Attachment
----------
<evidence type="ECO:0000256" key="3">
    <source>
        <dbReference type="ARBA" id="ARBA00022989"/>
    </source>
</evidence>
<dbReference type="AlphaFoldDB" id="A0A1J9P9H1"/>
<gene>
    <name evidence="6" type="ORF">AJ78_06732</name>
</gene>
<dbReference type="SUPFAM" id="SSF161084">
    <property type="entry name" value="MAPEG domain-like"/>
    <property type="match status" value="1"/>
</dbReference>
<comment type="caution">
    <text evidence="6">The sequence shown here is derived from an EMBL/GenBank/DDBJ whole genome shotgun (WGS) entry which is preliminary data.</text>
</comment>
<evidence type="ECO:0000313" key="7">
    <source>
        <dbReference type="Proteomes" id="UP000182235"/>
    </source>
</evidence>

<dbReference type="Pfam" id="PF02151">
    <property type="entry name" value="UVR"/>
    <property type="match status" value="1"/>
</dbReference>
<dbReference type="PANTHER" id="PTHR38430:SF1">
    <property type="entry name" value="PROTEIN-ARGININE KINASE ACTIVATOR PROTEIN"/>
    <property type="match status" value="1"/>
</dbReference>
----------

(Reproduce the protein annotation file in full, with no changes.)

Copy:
<evidence type="ECO:0000256" key="3">
    <source>
        <dbReference type="ARBA" id="ARBA00022989"/>
    </source>
</evidence>
<dbReference type="AlphaFoldDB" id="A0A1J9P9H1"/>
<gene>
    <name evidence="6" type="ORF">AJ78_06732</name>
</gene>
<dbReference type="SUPFAM" id="SSF161084">
    <property type="entry name" value="MAPEG domain-like"/>
    <property type="match status" value="1"/>
</dbReference>
<comment type="caution">
    <text evidence="6">The sequence shown here is derived from an EMBL/GenBank/DDBJ whole genome shotgun (WGS) entry which is preliminary data.</text>
</comment>
<evidence type="ECO:0000313" key="7">
    <source>
        <dbReference type="Proteomes" id="UP000182235"/>
    </source>
</evidence>

<dbReference type="Pfam" id="PF02151">
    <property type="entry name" value="UVR"/>
    <property type="match status" value="1"/>
</dbReference>
<dbReference type="PANTHER" id="PTHR38430:SF1">
    <property type="entry name" value="PROTEIN-ARGININE KINASE ACTIVATOR PROTEIN"/>
    <property type="match status" value="1"/>
</dbReference>